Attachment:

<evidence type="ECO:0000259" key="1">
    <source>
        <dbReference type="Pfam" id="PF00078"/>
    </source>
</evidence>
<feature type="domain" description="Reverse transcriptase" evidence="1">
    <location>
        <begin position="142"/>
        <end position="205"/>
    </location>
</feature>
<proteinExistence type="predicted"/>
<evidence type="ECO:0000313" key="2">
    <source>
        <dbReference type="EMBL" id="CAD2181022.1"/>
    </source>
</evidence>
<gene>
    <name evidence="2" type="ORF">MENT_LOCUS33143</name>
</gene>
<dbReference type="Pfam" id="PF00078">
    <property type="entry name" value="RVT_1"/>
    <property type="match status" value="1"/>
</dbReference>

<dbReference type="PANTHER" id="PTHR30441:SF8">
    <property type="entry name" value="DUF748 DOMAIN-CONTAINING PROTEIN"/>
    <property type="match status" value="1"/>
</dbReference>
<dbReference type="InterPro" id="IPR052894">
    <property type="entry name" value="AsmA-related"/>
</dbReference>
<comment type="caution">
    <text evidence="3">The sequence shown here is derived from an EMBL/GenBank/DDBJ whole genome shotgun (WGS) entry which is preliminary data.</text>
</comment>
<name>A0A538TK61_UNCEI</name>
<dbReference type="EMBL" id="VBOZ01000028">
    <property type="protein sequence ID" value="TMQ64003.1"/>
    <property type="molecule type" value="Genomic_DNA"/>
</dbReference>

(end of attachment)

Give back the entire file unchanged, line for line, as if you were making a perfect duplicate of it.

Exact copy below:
<evidence type="ECO:0000259" key="1">
    <source>
        <dbReference type="Pfam" id="PF00078"/>
    </source>
</evidence>
<feature type="domain" description="Reverse transcriptase" evidence="1">
    <location>
        <begin position="142"/>
        <end position="205"/>
    </location>
</feature>
<proteinExistence type="predicted"/>
<evidence type="ECO:0000313" key="2">
    <source>
        <dbReference type="EMBL" id="CAD2181022.1"/>
    </source>
</evidence>
<gene>
    <name evidence="2" type="ORF">MENT_LOCUS33143</name>
</gene>
<dbReference type="Pfam" id="PF00078">
    <property type="entry name" value="RVT_1"/>
    <property type="match status" value="1"/>
</dbReference>

<dbReference type="PANTHER" id="PTHR30441:SF8">
    <property type="entry name" value="DUF748 DOMAIN-CONTAINING PROTEIN"/>
    <property type="match status" value="1"/>
</dbReference>
<dbReference type="InterPro" id="IPR052894">
    <property type="entry name" value="AsmA-related"/>
</dbReference>
<comment type="caution">
    <text evidence="3">The sequence shown here is derived from an EMBL/GenBank/DDBJ whole genome shotgun (WGS) entry which is preliminary data.</text>
</comment>
<name>A0A538TK61_UNCEI</name>
<dbReference type="EMBL" id="VBOZ01000028">
    <property type="protein sequence ID" value="TMQ64003.1"/>
    <property type="molecule type" value="Genomic_DNA"/>
</dbReference>